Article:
Abductions in the middle of lonely fields; crop circles; strange lights hovering in the sky and disappearing at impossible speeds; beings in society who look just like us but are not; strange, late night visitations. What does it all mean? Do people who claim such things need psychiatric help, or are they real experiences, real perceptions? Is it something they are among the chosen few to be participant to, or is it mere hallucination?
He raced his bicycle towards the rise.
Resting among the gorse sat a wingless metal ellipsoid as large as a milk tanker. It no longer glowed, but seemed to be pulsing as if breathing: a metallic lung, emitting a bee-like hum. As he watched, it steadied, firmed. Light streamed from a porthole.
Such is the intro to Ian Watson’s 1987 Miracle Visitors. A persistently evolving novel, what starts as an alien encounter develops into a story of consciousness, perception, and hints of the collective unconscious. Arabic sufis, anti-gravity Ford Thunderbirds, and a little green man round out the genre contribution to what is a kaleidoscope story difficult to pin down—just like claims of alien encounters.
As a boy, Michael Peacocke had the above alien experience riding his bicycle home late one afternoon on an empty meadow road. But he has no memory of it. It’s when taking part in Prof. John Deacon’s hypnosis studies that the knowledge escapes. Relaying the details of the encounter while in a trance, even stranger events conspire around Peacocke, little to his knowledge. In faraway North Africa, an unearthly wiseman makes himself known to a local sufi—the wisdom of the ages spun perennially in the aftermath. A young woman in the US sees a green goblin. And a former Air Force pilot, now UFO hunter, sees things he’d never seen before. But it’s when returning to the meadow road that Peacocke gets the (conscious) experience of his life. Taken on a most amazing ride in a Ford Thunderbird souped up on alien matter reactors, he learns what’s happening behind the closed doors of the perceived reality. Or does he?
Miracle Visitors is a novel that continually upends expectations. Just when the reader thinks it’s a First Contact novel, Watson shifts gears. An alien encounter? A series of hallucinations? The influence of a galactic supermind? Manifestations of the collective unconscious? The novel’s reality shifty underfoot, Watson moves through several iterations of explanation as each of the characters tries to make sense of their experiences. The reader simply cannot predict where the story is headed. Watson juggling several alien balls, they never know whether it is all a farce, or if there is something deeper to it until the final pages—and even then…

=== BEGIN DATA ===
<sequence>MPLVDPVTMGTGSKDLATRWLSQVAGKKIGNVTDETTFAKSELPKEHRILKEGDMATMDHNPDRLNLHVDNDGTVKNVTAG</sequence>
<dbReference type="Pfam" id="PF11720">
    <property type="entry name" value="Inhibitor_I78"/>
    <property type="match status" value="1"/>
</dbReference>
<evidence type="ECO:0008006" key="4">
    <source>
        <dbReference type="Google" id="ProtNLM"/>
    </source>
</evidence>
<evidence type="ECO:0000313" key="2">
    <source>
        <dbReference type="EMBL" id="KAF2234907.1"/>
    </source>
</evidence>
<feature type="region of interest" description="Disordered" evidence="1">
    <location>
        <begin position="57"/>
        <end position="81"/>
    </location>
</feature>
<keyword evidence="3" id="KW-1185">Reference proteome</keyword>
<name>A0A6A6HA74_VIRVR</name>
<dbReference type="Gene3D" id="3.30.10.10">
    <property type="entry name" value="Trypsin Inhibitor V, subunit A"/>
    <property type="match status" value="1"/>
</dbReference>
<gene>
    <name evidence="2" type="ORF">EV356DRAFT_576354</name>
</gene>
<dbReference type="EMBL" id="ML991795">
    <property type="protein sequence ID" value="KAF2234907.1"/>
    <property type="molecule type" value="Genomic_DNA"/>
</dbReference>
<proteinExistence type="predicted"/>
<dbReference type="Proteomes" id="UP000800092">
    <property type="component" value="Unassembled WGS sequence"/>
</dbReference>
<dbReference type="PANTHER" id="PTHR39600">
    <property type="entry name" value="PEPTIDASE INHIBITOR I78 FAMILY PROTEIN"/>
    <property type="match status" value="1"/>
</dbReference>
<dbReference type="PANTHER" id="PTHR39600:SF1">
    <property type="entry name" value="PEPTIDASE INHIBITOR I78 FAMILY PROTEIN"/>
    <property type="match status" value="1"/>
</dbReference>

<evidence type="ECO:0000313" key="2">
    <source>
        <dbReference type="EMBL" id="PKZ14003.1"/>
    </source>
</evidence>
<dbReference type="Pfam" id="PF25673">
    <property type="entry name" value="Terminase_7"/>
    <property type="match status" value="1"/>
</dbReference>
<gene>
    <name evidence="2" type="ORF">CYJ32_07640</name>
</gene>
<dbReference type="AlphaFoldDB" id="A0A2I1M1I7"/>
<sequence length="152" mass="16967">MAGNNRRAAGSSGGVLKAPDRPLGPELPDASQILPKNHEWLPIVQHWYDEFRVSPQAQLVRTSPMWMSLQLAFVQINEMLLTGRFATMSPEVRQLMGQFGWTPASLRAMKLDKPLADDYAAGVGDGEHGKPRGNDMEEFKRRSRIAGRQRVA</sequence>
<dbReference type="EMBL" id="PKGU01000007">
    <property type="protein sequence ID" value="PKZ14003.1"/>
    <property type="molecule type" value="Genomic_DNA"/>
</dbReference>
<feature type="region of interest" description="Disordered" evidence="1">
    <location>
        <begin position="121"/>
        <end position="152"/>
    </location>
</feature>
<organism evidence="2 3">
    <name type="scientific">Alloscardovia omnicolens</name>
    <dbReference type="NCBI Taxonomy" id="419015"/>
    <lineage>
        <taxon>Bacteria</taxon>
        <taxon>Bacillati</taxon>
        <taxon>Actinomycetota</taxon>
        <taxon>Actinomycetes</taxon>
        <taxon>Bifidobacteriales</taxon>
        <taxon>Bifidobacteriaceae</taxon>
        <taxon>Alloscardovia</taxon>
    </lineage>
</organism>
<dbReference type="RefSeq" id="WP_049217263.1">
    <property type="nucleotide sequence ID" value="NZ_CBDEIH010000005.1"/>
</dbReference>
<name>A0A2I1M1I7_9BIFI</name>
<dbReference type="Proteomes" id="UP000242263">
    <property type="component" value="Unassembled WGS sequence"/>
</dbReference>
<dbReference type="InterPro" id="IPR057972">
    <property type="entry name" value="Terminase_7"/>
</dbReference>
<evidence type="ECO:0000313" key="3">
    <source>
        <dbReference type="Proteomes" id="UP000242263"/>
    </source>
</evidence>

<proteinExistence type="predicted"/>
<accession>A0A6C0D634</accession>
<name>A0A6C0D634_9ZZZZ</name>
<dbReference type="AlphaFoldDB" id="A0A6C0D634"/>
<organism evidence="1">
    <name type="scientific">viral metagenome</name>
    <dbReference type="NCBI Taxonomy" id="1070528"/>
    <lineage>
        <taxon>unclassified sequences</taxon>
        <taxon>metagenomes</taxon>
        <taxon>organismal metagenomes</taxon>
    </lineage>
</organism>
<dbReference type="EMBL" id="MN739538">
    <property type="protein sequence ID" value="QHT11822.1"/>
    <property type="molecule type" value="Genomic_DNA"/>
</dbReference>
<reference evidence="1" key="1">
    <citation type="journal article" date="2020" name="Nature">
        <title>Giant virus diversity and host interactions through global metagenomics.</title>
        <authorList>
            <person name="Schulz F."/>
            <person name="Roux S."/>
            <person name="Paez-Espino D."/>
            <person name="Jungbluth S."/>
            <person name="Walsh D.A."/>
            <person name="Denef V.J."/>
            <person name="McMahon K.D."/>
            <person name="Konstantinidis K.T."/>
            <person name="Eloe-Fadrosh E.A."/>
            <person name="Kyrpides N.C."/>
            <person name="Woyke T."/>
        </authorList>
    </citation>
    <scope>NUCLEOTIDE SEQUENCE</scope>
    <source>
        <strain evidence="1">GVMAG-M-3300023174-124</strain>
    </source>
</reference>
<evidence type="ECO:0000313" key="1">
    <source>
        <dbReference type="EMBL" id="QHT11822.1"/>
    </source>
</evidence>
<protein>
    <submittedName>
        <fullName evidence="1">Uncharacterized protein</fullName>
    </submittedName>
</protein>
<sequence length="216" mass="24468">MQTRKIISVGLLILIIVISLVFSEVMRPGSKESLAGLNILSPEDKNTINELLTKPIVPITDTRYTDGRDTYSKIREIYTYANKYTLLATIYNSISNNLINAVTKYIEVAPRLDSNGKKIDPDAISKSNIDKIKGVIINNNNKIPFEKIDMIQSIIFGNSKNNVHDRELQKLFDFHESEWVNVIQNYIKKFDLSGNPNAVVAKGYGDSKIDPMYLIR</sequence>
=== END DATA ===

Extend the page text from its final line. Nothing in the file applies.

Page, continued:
Having a laugh at the practicalities of Freudian psychoanalysis, one aspect of Miracle Visitors is the psychology of alien encounters. From hypnosis to psychoanalysis, intergalactic concepts of mind to concepts so esoteric as to warrant their own spirituality, Watson captures some of the zeitgeist of the time the novel was published. From one perspective fully and fallibly human, while from another as speculative as fiction gets, it’s swirled into a psychedelic milieu. The one-armed alien driving the massive red Thunderbird to the moon is an image that conjures the idea of parody, while the men in black (black suits, sunglasses, and memory spray included) who arrive at Suzie’s front door are completely within the believable realism of paranoia. Tying together such events as the Portuguese Miracle of the Sun to alien abductions, Watson ends up making a broad yet hazy statement regarding the deeper consciousness of what lies behind mankind’s deepest visions—literally and figuratively.
In the end, Miracle Visitors is a disc-changer of a story. What’s coming uncertain, Watson slips between tunes, trailing a stilted melody of consciousness, subconsciousness, the haziness of perception, and the human phenomena of group behavior through the concept of aliens and alien encounters. A strange novel, it’s difficult to put your finger on a plot—to know what’s coming next in the mix, and what it lacks in 3D characters and direction, it makes up for conceptually. All manner of theories and pseudo-theories are juxtaposed and paralleled as mankind attempts to confront the idea of alien unknown—for real or not, only the individual knows—without settling on one side of the fence. Are there aliens, well, read the book.